Court of Appeals of Arizona, First Division, Department D
AMENDED PER ORDER FILED: 7-11-13
Appeal from the Superior Court in Maricopa County Cause No. CR2011-138444-001 The Honorable Roger E. Brodman, Judge.
Thomas C. Horne, Attorney General Phoenix By Joseph T. Maziarz, Acting Chief Counsel Criminal Appeals/Capital Litigation Section And Alice Jones, Assistant Attorney General Attorneys for Appellee.
James J. Haas, Maricopa County Public Defender Phoenix By Jeffrey L. Force, Deputy Public Defender Attorneys for Appellant.
ANDREW W. GOULD, Presiding Judge
¶1 Appellant, Brian Lynn Baggett, appeals his convictions and sentences for possession of dangerous drugs, possession of marijuana, and possession of drug paraphernalia. On appeal, he argues the trial court erred in denying his motion to suppress. For the following reasons, we affirm.
FACTS AND PROCEDURAL BACKGROUND
¶2 During the early morning hours of July 26, 2011, Officer Tan and Officer Lua were patrolling an area in Phoenix known for high crime activity. While on patrol, they observed Baggett riding a bicycle on the sidewalk without a visible bicycle light. The officers stopped Baggett for a traffic violation pursuant to Arizona Revised Statutes ("A.R.S.") section 28-817(A) (2013), which requires a person operating a bicycle at "nighttime" to have "a lamp on the front that emits" a "visible" light.
¶3 When the officers made contact with Baggett, they saw he had a flashlight duct-taped to his bicycle. Baggett tried to turn the flashlight on for the officers, but it only flickered on and off. The officers then performed a weapons pat-down on Baggett, which included removing his backpack and placing it on the hood of their patrol car. The patrol car was parked approximately fifteen to twenty feet away from Baggett.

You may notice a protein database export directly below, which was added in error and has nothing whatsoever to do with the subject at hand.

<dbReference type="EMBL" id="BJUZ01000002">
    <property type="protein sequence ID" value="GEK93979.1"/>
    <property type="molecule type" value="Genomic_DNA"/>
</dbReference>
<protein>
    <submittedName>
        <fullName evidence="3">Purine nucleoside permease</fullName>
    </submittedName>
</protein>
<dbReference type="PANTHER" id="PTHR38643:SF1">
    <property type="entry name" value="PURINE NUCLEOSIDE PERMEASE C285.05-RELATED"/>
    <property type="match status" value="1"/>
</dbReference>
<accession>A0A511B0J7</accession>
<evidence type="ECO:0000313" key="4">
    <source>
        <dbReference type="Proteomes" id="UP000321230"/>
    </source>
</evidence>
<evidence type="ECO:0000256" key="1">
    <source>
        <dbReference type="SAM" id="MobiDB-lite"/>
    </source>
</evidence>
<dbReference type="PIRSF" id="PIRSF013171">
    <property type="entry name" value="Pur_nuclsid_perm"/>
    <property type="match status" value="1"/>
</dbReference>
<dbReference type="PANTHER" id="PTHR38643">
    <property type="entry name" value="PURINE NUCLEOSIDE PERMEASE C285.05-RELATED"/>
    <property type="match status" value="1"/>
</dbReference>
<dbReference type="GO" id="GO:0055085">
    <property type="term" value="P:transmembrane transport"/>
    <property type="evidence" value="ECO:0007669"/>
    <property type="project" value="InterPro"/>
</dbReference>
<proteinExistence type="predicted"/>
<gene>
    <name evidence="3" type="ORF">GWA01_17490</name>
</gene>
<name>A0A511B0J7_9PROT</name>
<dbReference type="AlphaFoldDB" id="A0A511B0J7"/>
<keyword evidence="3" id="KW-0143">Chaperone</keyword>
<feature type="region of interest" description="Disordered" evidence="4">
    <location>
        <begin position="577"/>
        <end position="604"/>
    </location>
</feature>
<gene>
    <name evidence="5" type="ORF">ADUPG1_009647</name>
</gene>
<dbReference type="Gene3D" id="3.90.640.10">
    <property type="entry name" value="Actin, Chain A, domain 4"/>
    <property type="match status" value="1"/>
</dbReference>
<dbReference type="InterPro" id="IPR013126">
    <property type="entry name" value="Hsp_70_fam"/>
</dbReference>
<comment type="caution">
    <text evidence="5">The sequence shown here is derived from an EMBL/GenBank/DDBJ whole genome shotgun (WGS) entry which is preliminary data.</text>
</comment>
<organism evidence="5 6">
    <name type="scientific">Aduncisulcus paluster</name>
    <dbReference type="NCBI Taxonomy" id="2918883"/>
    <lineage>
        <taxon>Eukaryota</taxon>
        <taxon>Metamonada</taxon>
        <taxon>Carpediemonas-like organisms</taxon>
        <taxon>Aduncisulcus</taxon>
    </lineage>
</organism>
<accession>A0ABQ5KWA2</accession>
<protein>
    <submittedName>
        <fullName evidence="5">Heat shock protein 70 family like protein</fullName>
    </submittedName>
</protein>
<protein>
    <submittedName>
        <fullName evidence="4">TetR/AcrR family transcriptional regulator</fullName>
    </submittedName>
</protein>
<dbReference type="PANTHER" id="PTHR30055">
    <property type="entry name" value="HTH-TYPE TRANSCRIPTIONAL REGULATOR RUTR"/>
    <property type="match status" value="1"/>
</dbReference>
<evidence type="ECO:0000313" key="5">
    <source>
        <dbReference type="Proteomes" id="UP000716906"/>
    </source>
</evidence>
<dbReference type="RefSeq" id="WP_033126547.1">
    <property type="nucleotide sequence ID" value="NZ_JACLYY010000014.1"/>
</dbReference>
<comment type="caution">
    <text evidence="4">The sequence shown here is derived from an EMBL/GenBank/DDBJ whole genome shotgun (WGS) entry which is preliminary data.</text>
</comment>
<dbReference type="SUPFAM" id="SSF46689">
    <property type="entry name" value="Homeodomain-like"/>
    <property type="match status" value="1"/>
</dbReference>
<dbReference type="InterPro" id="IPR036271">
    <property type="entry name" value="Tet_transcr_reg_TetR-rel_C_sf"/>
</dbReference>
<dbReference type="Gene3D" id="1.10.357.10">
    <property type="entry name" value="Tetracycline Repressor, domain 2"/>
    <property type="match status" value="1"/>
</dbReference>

¶4 After Officer Tan placed the backpack on the hood of the patrol car, he noticed the smell of marijuana coming from the backpack. When questioned by Officer Tan, Baggett eventually told the officers he had obtained the backpack from a "street brother" named Billy. Officer Tan then searched the backpack and discovered a digital scale and several baggies containing marijuana. Baggett was arrested and charged with possession of dangerous drugs (methamphetamine),  possession of marijuana, and possession of drug paraphernalia.
¶5 Baggett filed a motion to suppress the evidence obtained from the backpack. Prior to trial, the court held an evidentiary hearing on Baggett's motion. At the conclusion of the hearing, the court determined the stop was a valid traffic stop. The court also found the officers had a right to remove Baggett's backpack and place it on their patrol car for officer safety. The court further found that once the officers smelled the marijuana, they had probable cause to search Baggett's backpack. Accordingly, the court denied Baggett's motion to suppress.
¶6 After the evidentiary hearing, the case proceeded to trial, where the jury found Baggett guilty on all charges. Baggett filed a timely notice of appeal. We have jurisdiction pursuant to Article VI, section 9 of the Arizona Constitution and A.R.S. §§ 12-120.21(A)(1), 13-4031, and 13-4033(A) (2013).
¶7 We review a trial court's denial of a motion to suppress for an abuse of discretion. State v. Organ, 225 Ariz. 43, 46, ¶ 10, 234 P.3d 611, 614 (App. 2010). On review, we defer to the trial court's "determinations of the credibility of the officers and the reasonableness of the inferences they drew, " but consider the trial court's legal decisions de novo. State v. ...